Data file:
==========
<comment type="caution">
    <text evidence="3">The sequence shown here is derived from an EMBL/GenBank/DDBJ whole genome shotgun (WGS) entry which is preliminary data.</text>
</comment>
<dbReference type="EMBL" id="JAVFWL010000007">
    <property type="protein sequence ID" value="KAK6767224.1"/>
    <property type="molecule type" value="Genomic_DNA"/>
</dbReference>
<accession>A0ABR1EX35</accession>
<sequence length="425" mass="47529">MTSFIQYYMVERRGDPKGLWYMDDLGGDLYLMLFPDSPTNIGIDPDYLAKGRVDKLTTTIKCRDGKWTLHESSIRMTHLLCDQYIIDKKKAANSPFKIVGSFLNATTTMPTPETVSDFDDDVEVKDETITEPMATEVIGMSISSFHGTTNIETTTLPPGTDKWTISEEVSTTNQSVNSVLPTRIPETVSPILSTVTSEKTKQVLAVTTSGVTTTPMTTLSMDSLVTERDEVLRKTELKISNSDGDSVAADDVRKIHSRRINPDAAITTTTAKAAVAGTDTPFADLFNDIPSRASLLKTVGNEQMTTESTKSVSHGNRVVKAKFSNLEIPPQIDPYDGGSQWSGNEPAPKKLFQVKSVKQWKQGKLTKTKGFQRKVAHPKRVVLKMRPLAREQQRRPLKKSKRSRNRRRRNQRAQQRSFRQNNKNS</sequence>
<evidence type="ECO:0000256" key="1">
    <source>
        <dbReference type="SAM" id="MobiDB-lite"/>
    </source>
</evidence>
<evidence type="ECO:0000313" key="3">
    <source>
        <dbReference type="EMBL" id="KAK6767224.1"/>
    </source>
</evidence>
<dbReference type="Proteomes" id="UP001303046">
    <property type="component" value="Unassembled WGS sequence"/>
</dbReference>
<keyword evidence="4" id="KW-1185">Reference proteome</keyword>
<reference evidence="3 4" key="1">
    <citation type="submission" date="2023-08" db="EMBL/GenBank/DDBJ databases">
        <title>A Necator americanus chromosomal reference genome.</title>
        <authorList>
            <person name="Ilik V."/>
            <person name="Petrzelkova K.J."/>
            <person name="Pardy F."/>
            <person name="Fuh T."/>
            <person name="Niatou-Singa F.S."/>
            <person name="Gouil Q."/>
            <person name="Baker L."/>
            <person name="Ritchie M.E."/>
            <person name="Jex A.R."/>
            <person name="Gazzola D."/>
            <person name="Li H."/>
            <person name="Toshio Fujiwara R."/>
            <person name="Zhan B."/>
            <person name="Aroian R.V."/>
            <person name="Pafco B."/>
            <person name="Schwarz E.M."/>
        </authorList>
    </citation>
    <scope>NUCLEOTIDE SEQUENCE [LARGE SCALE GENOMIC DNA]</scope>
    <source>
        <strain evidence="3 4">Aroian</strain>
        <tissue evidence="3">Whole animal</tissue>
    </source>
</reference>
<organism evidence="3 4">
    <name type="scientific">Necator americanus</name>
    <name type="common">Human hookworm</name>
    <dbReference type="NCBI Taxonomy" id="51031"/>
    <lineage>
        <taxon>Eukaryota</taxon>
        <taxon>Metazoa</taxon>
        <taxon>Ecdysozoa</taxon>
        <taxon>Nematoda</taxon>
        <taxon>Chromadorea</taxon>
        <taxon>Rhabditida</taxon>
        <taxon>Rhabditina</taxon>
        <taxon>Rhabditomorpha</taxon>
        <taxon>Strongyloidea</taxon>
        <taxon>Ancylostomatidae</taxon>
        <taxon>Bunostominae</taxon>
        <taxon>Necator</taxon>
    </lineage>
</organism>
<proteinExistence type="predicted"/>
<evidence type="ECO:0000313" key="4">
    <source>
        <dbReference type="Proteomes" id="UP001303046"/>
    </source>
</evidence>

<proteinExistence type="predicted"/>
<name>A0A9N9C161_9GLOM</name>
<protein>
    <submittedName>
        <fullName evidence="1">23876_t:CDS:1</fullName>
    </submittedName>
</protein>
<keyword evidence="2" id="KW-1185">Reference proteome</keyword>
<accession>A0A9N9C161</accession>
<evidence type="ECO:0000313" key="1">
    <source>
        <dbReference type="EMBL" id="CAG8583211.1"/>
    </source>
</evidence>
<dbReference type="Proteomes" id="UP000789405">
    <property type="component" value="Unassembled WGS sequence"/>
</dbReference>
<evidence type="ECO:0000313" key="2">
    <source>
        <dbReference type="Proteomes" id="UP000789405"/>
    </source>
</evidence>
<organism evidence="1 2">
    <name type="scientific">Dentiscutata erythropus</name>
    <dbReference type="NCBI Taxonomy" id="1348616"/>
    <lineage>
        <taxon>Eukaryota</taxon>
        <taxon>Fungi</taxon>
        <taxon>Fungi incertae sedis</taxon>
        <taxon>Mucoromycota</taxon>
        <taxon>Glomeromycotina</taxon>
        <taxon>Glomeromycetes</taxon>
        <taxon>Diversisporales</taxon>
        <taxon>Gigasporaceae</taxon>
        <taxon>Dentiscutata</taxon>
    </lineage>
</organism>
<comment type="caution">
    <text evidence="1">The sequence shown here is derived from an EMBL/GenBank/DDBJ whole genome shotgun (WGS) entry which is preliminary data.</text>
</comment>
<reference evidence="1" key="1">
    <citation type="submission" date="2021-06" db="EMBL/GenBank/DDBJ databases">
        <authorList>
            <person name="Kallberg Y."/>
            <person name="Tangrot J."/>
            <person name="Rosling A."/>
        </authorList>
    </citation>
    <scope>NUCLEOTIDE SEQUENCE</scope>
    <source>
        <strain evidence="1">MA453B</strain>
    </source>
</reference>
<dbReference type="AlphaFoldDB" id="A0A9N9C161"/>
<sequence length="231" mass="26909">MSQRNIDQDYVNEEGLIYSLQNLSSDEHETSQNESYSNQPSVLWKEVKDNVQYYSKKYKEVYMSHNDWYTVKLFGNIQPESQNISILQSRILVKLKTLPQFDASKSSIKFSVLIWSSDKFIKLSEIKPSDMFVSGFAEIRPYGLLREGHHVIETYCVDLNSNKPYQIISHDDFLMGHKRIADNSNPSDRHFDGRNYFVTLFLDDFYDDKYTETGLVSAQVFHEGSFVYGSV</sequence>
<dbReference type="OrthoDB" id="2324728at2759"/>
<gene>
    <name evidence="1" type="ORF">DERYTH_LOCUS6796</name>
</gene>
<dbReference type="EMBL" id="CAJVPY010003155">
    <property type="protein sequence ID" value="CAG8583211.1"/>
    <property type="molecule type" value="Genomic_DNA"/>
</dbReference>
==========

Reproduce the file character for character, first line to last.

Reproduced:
<comment type="caution">
    <text evidence="3">The sequence shown here is derived from an EMBL/GenBank/DDBJ whole genome shotgun (WGS) entry which is preliminary data.</text>
</comment>
<dbReference type="EMBL" id="JAVFWL010000007">
    <property type="protein sequence ID" value="KAK6767224.1"/>
    <property type="molecule type" value="Genomic_DNA"/>
</dbReference>
<accession>A0ABR1EX35</accession>
<sequence length="425" mass="47529">MTSFIQYYMVERRGDPKGLWYMDDLGGDLYLMLFPDSPTNIGIDPDYLAKGRVDKLTTTIKCRDGKWTLHESSIRMTHLLCDQYIIDKKKAANSPFKIVGSFLNATTTMPTPETVSDFDDDVEVKDETITEPMATEVIGMSISSFHGTTNIETTTLPPGTDKWTISEEVSTTNQSVNSVLPTRIPETVSPILSTVTSEKTKQVLAVTTSGVTTTPMTTLSMDSLVTERDEVLRKTELKISNSDGDSVAADDVRKIHSRRINPDAAITTTTAKAAVAGTDTPFADLFNDIPSRASLLKTVGNEQMTTESTKSVSHGNRVVKAKFSNLEIPPQIDPYDGGSQWSGNEPAPKKLFQVKSVKQWKQGKLTKTKGFQRKVAHPKRVVLKMRPLAREQQRRPLKKSKRSRNRRRRNQRAQQRSFRQNNKNS</sequence>
<evidence type="ECO:0000256" key="1">
    <source>
        <dbReference type="SAM" id="MobiDB-lite"/>
    </source>
</evidence>
<evidence type="ECO:0000313" key="3">
    <source>
        <dbReference type="EMBL" id="KAK6767224.1"/>
    </source>
</evidence>
<dbReference type="Proteomes" id="UP001303046">
    <property type="component" value="Unassembled WGS sequence"/>
</dbReference>
<keyword evidence="4" id="KW-1185">Reference proteome</keyword>
<reference evidence="3 4" key="1">
    <citation type="submission" date="2023-08" db="EMBL/GenBank/DDBJ databases">
        <title>A Necator americanus chromosomal reference genome.</title>
        <authorList>
            <person name="Ilik V."/>
            <person name="Petrzelkova K.J."/>
            <person name="Pardy F."/>
            <person name="Fuh T."/>
            <person name="Niatou-Singa F.S."/>
            <person name="Gouil Q."/>
            <person name="Baker L."/>
            <person name="Ritchie M.E."/>
            <person name="Jex A.R."/>
            <person name="Gazzola D."/>
            <person name="Li H."/>
            <person name="Toshio Fujiwara R."/>
            <person name="Zhan B."/>
            <person name="Aroian R.V."/>
            <person name="Pafco B."/>
            <person name="Schwarz E.M."/>
        </authorList>
    </citation>
    <scope>NUCLEOTIDE SEQUENCE [LARGE SCALE GENOMIC DNA]</scope>
    <source>
        <strain evidence="3 4">Aroian</strain>
        <tissue evidence="3">Whole animal</tissue>
    </source>
</reference>
<organism evidence="3 4">
    <name type="scientific">Necator americanus</name>
    <name type="common">Human hookworm</name>
    <dbReference type="NCBI Taxonomy" id="51031"/>
    <lineage>
        <taxon>Eukaryota</taxon>
        <taxon>Metazoa</taxon>
        <taxon>Ecdysozoa</taxon>
        <taxon>Nematoda</taxon>
        <taxon>Chromadorea</taxon>
        <taxon>Rhabditida</taxon>
        <taxon>Rhabditina</taxon>
        <taxon>Rhabditomorpha</taxon>
        <taxon>Strongyloidea</taxon>
        <taxon>Ancylostomatidae</taxon>
        <taxon>Bunostominae</taxon>
        <taxon>Necator</taxon>
    </lineage>
</organism>
<proteinExistence type="predicted"/>
<evidence type="ECO:0000313" key="4">
    <source>
        <dbReference type="Proteomes" id="UP001303046"/>
    </source>
</evidence>

<proteinExistence type="predicted"/>
<name>A0A9N9C161_9GLOM</name>
<protein>
    <submittedName>
        <fullName evidence="1">23876_t:CDS:1</fullName>
    </submittedName>
</protein>
<keyword evidence="2" id="KW-1185">Reference proteome</keyword>
<accession>A0A9N9C161</accession>
<evidence type="ECO:0000313" key="1">
    <source>
        <dbReference type="EMBL" id="CAG8583211.1"/>
    </source>
</evidence>
<dbReference type="Proteomes" id="UP000789405">
    <property type="component" value="Unassembled WGS sequence"/>
</dbReference>
<evidence type="ECO:0000313" key="2">
    <source>
        <dbReference type="Proteomes" id="UP000789405"/>
    </source>
</evidence>
<organism evidence="1 2">
    <name type="scientific">Dentiscutata erythropus</name>
    <dbReference type="NCBI Taxonomy" id="1348616"/>
    <lineage>
        <taxon>Eukaryota</taxon>
        <taxon>Fungi</taxon>
        <taxon>Fungi incertae sedis</taxon>
        <taxon>Mucoromycota</taxon>
        <taxon>Glomeromycotina</taxon>
        <taxon>Glomeromycetes</taxon>
        <taxon>Diversisporales</taxon>
        <taxon>Gigasporaceae</taxon>
        <taxon>Dentiscutata</taxon>
    </lineage>
</organism>
<comment type="caution">
    <text evidence="1">The sequence shown here is derived from an EMBL/GenBank/DDBJ whole genome shotgun (WGS) entry which is preliminary data.</text>
</comment>
<reference evidence="1" key="1">
    <citation type="submission" date="2021-06" db="EMBL/GenBank/DDBJ databases">
        <authorList>
            <person name="Kallberg Y."/>
            <person name="Tangrot J."/>
            <person name="Rosling A."/>
        </authorList>
    </citation>
    <scope>NUCLEOTIDE SEQUENCE</scope>
    <source>
        <strain evidence="1">MA453B</strain>
    </source>
</reference>
<dbReference type="AlphaFoldDB" id="A0A9N9C161"/>
<sequence length="231" mass="26909">MSQRNIDQDYVNEEGLIYSLQNLSSDEHETSQNESYSNQPSVLWKEVKDNVQYYSKKYKEVYMSHNDWYTVKLFGNIQPESQNISILQSRILVKLKTLPQFDASKSSIKFSVLIWSSDKFIKLSEIKPSDMFVSGFAEIRPYGLLREGHHVIETYCVDLNSNKPYQIISHDDFLMGHKRIADNSNPSDRHFDGRNYFVTLFLDDFYDDKYTETGLVSAQVFHEGSFVYGSV</sequence>
<dbReference type="OrthoDB" id="2324728at2759"/>
<gene>
    <name evidence="1" type="ORF">DERYTH_LOCUS6796</name>
</gene>
<dbReference type="EMBL" id="CAJVPY010003155">
    <property type="protein sequence ID" value="CAG8583211.1"/>
    <property type="molecule type" value="Genomic_DNA"/>
</dbReference>